Spain finally enters the 21st century

After a long and exhausting time researching DSL offers, we decided to go ahead and order a DSL connection for the family home in Spain, in order to replace the old Modem BL/\STER 56k connection with something a little more decent. That was past Saturday, and I was really fearing something in the order of a couple of weeks wait, but the service was activated yesterday (Monday).

The welcome pack, with the modem and line filters and everything else has been delivered today, but since I had brought with me my trusty Netgear DG834G and had noted the configuration parameters for the new provider, I let the curious cat in me act on Monday, and directly plugged the router into the socket, without filters whatsoever (because the filter that came originally with that router used the British plug standard and it wouldn't work with Spain's sockets). Lo and behold, the router was able to sync, and the connection speed was almost 100% the one we had requested! And the latter is nothing short of a miracle, considering the poor thin non twisted and badly isolated wiring which we have here.

I was nicely impressed, but still wondered whether the SIM card I had requested from Simyo on Sunday would arrive before I left for the second part of my Spain holidays, when suddenly the door bell rang and the postman showed up to deliver the SIM card. I just couldn't believe it!

It has only been a matter of minutes to activate the new SIM card, and begin browsing from my mobile phone at a ridiculous price and very good speed. The web control panel, where you can get all sorts of quickly updated stats and info and control everything about your account (even cancelling it) is also tremendously good, clear and blazing fast. I still haven't had the opportunity of playing too much with it since I'm finally able to use DSL for the moment being, but I have the feeling that it won't disappoint me when we get lost in a southern town next week and the only internet access point is some sort of improvised cybercafe hidden in the back of a computer store with very erratic business opening times :-)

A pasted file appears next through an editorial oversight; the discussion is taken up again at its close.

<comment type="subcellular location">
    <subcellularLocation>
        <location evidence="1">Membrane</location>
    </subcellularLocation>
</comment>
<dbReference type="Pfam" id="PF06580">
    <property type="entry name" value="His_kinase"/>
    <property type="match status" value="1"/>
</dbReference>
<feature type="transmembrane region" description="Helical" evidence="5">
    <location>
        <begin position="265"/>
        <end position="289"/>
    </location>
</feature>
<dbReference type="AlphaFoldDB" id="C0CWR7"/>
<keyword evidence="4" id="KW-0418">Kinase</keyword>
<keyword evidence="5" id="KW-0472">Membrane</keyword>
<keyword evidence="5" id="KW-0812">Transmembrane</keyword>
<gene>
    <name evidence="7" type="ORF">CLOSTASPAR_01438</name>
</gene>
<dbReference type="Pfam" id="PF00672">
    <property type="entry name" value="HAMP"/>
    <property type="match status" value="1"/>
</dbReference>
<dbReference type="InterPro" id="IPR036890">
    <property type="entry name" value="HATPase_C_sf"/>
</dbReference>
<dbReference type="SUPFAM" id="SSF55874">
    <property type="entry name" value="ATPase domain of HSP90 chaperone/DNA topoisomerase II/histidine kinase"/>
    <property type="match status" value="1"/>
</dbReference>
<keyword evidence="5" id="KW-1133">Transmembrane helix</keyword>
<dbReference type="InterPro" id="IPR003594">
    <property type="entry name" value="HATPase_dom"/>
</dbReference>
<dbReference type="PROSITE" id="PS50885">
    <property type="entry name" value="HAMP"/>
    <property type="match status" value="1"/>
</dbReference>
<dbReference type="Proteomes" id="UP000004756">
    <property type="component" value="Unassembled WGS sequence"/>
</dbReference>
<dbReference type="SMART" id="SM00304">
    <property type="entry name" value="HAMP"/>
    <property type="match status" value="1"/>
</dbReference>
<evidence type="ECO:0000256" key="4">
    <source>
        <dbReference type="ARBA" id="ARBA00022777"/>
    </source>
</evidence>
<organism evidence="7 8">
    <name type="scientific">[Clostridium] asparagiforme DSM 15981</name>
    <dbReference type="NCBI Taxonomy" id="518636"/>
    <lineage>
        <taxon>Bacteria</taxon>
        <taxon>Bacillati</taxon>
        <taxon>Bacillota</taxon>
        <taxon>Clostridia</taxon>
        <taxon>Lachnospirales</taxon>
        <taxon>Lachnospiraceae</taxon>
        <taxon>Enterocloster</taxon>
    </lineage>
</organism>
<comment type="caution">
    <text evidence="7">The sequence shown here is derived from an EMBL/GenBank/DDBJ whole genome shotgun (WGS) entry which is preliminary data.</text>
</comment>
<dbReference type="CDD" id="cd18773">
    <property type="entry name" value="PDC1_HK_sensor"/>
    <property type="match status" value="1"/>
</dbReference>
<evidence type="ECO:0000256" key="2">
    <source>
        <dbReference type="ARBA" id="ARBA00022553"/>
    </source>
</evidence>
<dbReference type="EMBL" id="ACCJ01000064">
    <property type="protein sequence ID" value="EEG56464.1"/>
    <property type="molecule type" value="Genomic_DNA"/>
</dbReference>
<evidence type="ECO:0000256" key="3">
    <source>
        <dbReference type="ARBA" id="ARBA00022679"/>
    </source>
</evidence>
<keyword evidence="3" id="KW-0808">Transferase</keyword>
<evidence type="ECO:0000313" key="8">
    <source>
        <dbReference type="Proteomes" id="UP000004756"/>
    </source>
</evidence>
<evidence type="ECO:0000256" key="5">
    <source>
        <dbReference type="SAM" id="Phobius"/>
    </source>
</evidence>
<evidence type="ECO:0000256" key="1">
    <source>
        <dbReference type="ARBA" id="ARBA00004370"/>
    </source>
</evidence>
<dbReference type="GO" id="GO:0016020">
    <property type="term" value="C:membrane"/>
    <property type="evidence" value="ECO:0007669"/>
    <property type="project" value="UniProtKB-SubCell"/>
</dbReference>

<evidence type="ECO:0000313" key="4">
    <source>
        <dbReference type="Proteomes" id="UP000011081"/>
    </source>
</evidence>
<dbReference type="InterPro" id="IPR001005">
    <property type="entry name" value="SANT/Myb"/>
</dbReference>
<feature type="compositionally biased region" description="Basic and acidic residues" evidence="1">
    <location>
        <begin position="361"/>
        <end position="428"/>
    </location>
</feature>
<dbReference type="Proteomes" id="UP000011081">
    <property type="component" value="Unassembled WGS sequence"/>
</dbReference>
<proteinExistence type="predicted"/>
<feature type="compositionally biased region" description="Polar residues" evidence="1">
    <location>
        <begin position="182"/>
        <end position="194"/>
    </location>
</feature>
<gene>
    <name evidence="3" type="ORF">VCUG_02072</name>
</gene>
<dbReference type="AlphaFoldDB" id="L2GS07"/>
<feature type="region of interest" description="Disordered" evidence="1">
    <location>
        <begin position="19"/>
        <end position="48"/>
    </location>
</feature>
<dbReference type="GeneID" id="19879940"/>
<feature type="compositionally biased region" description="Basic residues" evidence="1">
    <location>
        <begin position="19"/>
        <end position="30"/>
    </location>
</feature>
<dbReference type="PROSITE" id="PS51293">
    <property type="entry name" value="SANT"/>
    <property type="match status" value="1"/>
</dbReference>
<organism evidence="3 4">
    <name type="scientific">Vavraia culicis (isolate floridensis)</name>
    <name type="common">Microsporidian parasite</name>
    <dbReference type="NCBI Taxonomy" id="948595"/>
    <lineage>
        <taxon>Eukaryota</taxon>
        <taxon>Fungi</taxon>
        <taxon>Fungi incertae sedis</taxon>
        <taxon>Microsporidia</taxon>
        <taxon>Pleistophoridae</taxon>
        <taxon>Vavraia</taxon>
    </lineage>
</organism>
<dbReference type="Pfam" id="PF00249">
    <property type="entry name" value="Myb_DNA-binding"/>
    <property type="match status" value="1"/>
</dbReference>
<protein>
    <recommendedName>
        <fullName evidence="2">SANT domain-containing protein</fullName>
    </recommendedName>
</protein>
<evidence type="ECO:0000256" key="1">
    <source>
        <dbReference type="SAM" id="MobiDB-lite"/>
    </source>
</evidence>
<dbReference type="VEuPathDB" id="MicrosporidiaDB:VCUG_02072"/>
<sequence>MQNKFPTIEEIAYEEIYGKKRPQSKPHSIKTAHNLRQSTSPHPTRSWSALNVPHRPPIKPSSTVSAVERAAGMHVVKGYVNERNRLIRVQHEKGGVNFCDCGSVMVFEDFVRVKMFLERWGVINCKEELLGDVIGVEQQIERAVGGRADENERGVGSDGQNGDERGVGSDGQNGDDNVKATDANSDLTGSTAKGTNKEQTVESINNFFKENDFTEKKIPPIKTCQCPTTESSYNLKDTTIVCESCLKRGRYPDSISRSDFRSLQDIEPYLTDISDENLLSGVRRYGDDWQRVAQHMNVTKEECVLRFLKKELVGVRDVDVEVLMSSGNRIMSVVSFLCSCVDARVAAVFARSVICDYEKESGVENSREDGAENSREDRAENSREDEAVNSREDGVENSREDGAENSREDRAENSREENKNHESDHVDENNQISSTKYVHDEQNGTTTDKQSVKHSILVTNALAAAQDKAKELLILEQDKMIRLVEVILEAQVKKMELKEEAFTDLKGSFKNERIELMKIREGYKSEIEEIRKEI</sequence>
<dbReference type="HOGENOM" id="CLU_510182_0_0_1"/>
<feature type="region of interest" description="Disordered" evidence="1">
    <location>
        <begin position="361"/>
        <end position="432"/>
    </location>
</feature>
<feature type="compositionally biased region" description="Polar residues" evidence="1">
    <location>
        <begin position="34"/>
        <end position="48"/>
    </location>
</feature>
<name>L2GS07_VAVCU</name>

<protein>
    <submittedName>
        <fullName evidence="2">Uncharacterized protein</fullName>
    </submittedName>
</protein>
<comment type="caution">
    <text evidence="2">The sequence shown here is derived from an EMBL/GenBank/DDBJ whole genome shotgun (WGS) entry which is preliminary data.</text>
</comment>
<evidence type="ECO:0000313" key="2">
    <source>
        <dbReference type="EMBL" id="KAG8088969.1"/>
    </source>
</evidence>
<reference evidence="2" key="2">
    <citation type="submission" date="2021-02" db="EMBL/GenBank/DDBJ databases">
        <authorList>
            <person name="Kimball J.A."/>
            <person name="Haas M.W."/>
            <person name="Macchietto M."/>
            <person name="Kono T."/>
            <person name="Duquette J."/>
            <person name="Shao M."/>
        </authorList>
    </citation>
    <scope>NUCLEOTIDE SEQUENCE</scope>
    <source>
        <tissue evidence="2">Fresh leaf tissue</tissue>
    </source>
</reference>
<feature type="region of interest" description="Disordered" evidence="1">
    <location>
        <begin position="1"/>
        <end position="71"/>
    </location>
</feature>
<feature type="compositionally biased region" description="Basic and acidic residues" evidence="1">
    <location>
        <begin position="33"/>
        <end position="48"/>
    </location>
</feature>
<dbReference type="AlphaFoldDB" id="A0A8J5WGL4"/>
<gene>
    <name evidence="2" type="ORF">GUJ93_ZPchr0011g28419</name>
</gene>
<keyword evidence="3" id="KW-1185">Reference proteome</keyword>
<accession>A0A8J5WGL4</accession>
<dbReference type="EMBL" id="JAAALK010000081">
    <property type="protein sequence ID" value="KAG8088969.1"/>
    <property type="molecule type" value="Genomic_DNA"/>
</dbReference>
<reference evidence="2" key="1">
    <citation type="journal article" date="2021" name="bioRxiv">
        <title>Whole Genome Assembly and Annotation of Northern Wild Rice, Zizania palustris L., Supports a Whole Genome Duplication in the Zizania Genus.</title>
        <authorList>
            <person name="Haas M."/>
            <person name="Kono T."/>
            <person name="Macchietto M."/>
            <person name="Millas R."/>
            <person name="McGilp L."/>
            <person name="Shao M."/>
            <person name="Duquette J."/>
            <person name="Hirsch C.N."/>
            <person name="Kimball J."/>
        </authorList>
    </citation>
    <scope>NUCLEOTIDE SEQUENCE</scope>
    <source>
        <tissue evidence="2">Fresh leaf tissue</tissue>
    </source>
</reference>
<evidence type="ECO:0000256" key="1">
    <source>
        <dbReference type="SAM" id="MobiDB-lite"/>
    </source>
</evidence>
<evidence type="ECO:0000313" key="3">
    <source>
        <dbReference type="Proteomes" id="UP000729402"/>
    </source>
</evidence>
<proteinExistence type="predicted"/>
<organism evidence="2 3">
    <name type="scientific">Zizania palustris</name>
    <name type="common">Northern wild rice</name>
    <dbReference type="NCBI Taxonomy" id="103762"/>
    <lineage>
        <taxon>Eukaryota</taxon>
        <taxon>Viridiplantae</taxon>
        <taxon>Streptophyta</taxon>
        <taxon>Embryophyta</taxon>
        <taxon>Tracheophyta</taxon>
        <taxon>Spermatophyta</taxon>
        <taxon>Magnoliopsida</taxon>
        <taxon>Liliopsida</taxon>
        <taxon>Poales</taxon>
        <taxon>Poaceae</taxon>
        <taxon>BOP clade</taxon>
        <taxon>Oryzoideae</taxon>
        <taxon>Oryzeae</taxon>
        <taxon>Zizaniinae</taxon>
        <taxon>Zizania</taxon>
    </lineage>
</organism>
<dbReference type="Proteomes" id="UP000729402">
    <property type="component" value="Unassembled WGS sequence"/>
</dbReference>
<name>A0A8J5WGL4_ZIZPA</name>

But but but... where are the moanings?

I know most of the old readers of this blog are somehow fond of reading my rantings about Spain, and might be slightly distraught with all these great things of late. So let's talk about the other side of the coin.

The first and probably most outrageous difference of all is the price. For less than what you pay for a basic 1 Megabit connection in Spain, we get 24 Megabit connections in the UK.

Choosing a price plan is also very hard, since the copywriting is incredibly (and maybe deliberately) confusing. You get offered, say, "An X euro/month plan" but the (very) small print reveals that it's X for 8 months only, and X*1.5 later, with a 12 month minimum contract length, or a payable penalty if you cancel before the minimum contract period.

The online sign up process is cumbersome and slow. To begin with, it seems to work only during business hours: I tried to sign up past 23h and it gave me an strange and undecipherable error. I repeated it the next day around midday, and ... tada, it worked! Then, the form for looking up your home address couldn't find my street until I tried several times. There are also badly programmed pop ups everywhere which have to be unblocked in order to complete the sign up process, and to top it all, there's an extreme amount of unnecessary mark up which painfully slows down everything, with silly ideas such as using long alt tags such as "Esquina superior izquierda" ("top left corner") for rounded corner images, instead of leaving them blank. It's not that I looked at the source code in a moment of boredom, it is that it was that slow that I could read everything while the page loaded.

In contrast, when we signed up for Be in the UK, we completed the process in a couple of minutes, well out of business hours, and got complete traceability of the installation and activation process from day 1.

Ironically, Be is owned by O2 which is owned by Telefonica which is the DSL provider we chose. I really hope Telefonica follows the good example from Be and all my Spanish friends can enjoy decent speeds at a decent price.

Meanwhile, Be could follow the example of East Asian providers and begin upgrading our line to 100+ Megabit so that I can moan about slow 24Megabit lines when I am back in Spain and say that I miss my 100 Megabit line in the UK ;-)